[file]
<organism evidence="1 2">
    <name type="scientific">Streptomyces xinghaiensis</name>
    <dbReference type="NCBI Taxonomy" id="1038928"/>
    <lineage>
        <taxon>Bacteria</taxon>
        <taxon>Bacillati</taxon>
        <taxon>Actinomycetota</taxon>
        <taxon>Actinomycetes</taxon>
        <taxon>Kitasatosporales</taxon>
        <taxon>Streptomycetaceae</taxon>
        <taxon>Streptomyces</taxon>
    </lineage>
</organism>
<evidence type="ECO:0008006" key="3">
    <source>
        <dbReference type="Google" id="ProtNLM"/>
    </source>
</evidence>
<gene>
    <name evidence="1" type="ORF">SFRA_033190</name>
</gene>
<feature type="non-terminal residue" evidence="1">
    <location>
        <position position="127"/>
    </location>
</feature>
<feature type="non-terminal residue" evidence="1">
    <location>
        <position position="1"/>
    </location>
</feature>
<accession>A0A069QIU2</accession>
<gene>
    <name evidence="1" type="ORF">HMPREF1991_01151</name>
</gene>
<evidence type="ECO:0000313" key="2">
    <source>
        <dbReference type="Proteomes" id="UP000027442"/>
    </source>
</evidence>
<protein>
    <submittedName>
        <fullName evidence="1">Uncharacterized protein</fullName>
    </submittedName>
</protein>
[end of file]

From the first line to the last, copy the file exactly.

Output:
<organism evidence="1 2">
    <name type="scientific">Streptomyces xinghaiensis</name>
    <dbReference type="NCBI Taxonomy" id="1038928"/>
    <lineage>
        <taxon>Bacteria</taxon>
        <taxon>Bacillati</taxon>
        <taxon>Actinomycetota</taxon>
        <taxon>Actinomycetes</taxon>
        <taxon>Kitasatosporales</taxon>
        <taxon>Streptomycetaceae</taxon>
        <taxon>Streptomyces</taxon>
    </lineage>
</organism>
<evidence type="ECO:0008006" key="3">
    <source>
        <dbReference type="Google" id="ProtNLM"/>
    </source>
</evidence>
<gene>
    <name evidence="1" type="ORF">SFRA_033190</name>
</gene>
<feature type="non-terminal residue" evidence="1">
    <location>
        <position position="127"/>
    </location>
</feature>
<feature type="non-terminal residue" evidence="1">
    <location>
        <position position="1"/>
    </location>
</feature>
<accession>A0A069QIU2</accession>
<gene>
    <name evidence="1" type="ORF">HMPREF1991_01151</name>
</gene>
<evidence type="ECO:0000313" key="2">
    <source>
        <dbReference type="Proteomes" id="UP000027442"/>
    </source>
</evidence>
<protein>
    <submittedName>
        <fullName evidence="1">Uncharacterized protein</fullName>
    </submittedName>
</protein>